Fig. 9. Characteristic laser curve for the photonic crystal fibre DBR laser.

5. Conclusions

In conclusion, we have reported the first photonic crystal fibre laser using distributed Bragg reflectors written directly into the active fibre. Multi(two in this case)-photon grating writing enables gratings to be written without the need for complex dopant formulas or the use of hydrogen that may compromise the lasing performance of the device.

Acknowledgements

This work was funded by an Australian Research Council (ARC) Discovery Grant. Support of a J.G. Russell Award from the Australian Academy of Sciences is acknowledged.

References and links

1.

D.P. Gapontsev, Presentation on High Power Fibre Lasers from IPG Photonics Corporation at LEAP Pavilion, Exhibit Hall, Conference on Lasers and Electro-Optics (CLEO 2003), Baltimore, USA, (2003)

2.

K.P. Koo and A.D. Kersey, “Bragg grating-based laser sensor systems with interferometric interrogation and wavelength division multiplexing,” J. Lightwave Tech. 13, 1243–1249, (1995) [CrossRef]

3.

A. Asseh, H. Storoy, J.T. Kringlebotn, W. Margulis, B. Sahlgren, S. Sandgren, R. Stubbe, and G. Edwall, “10 cm Yb3+ DFB fibre laser with permanent phase shifted grating,” Electron. Lett. 31, (12), 969–970, (1995) [CrossRef]

4.

D. Stepanov, J. Canning, L. Poladian, R. Wyatt, G. Maxwell, R. Smith, and R. Kashyap, “Apodised distributed-feedback fibre laser,” Opt. Fiber Tech. 5, 209–214, (1999) [CrossRef]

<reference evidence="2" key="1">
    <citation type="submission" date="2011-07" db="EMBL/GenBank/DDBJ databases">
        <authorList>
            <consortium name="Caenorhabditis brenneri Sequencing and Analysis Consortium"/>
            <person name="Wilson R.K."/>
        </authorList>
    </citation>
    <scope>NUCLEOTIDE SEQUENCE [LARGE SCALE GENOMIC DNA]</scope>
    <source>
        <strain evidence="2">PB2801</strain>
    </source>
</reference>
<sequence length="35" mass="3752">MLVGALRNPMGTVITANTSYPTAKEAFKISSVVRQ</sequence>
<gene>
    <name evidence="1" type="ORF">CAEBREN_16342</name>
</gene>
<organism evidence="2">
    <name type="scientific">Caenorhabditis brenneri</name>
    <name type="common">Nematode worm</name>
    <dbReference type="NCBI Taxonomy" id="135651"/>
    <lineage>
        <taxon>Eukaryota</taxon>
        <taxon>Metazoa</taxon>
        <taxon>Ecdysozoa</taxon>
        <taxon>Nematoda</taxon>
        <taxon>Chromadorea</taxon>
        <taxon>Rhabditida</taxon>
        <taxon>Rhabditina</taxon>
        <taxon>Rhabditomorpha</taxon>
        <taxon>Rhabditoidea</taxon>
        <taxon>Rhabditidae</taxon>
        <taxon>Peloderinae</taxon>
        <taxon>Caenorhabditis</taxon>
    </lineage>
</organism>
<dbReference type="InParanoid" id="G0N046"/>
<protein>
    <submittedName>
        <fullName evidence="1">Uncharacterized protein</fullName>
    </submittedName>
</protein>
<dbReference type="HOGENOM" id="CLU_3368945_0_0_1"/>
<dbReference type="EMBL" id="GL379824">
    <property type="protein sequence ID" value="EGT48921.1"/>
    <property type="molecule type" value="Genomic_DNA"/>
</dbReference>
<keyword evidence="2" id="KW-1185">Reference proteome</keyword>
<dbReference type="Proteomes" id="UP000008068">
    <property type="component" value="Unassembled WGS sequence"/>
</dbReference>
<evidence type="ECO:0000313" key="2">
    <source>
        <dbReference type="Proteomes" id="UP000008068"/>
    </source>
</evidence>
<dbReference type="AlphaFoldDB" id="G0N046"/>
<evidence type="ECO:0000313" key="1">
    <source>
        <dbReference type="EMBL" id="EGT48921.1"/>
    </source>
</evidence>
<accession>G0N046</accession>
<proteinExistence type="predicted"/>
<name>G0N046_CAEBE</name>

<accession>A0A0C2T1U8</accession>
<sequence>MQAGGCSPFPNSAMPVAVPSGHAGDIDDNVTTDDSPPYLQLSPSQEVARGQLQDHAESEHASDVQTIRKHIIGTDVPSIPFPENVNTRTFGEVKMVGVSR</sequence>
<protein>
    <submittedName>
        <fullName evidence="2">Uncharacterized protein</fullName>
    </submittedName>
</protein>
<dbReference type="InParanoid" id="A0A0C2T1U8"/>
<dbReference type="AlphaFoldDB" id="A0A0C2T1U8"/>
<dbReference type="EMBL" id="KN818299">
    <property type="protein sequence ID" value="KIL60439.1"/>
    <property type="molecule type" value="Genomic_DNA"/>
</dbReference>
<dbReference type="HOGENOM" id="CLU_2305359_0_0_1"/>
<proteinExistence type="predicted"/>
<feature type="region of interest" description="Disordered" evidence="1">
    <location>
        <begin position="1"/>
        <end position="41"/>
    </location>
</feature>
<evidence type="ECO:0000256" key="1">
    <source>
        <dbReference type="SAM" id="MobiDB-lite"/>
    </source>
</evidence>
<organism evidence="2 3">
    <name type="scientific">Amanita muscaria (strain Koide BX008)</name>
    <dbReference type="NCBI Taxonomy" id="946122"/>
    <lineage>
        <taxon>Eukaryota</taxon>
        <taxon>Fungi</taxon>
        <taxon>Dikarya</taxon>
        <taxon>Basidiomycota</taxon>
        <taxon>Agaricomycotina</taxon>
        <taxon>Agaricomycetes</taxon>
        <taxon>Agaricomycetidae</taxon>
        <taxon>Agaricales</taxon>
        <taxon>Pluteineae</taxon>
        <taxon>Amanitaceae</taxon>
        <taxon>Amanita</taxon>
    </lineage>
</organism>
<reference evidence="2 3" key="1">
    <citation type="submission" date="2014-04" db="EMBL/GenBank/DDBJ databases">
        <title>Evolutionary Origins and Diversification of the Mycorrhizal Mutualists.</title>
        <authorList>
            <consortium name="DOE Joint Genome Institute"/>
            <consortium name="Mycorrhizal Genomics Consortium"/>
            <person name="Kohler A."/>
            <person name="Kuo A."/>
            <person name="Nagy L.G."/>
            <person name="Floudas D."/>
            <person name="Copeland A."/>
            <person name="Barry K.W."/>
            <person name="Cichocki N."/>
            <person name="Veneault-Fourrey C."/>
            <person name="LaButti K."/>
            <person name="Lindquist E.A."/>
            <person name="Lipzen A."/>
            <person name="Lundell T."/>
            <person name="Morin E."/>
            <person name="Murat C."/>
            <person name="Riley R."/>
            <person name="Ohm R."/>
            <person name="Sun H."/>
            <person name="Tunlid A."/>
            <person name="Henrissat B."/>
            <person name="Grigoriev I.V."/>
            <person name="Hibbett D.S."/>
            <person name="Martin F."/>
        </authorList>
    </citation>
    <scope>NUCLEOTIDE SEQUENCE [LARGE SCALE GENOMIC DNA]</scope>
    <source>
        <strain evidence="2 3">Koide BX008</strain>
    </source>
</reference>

5.

D. Yu. Stepanov, J. Canning, I. Basset, and G.J. Cowle, “Distributed Feedback Ring All-Fibre Laser”, Trends in Optics and Photonics Series (TOPS) Vol.1, 291–295 (Optical Society of America, Washington D.C. USA), (1996)

6.

E. Affolter and F.K. Kneubuhl, “Corrugated waveguide structure for distributed-feedback submillimeter-wave lasers,” Phys. Lett. 58A, 91–92, (1976)

7.

H.P. Preiswerk, G. Kuttel, and F.K. Kneubuhl, “Helical distributed feedback gas laser,” Phys. Lett. 93A, 15–17, (1982)

8.

A. Michie and J. Canning, “Properties of a twisted DFB fibre laser”, Post-deadline paper, Proceedings of Australian Conference on Optical Fibre Technology (ACOFT 2002), Darling Harbor Sydney, Australia, (2002); see patent: J. Canning, A. Michie, “Helical feedback laser operation in a linear DFB laser,” PS2846

9.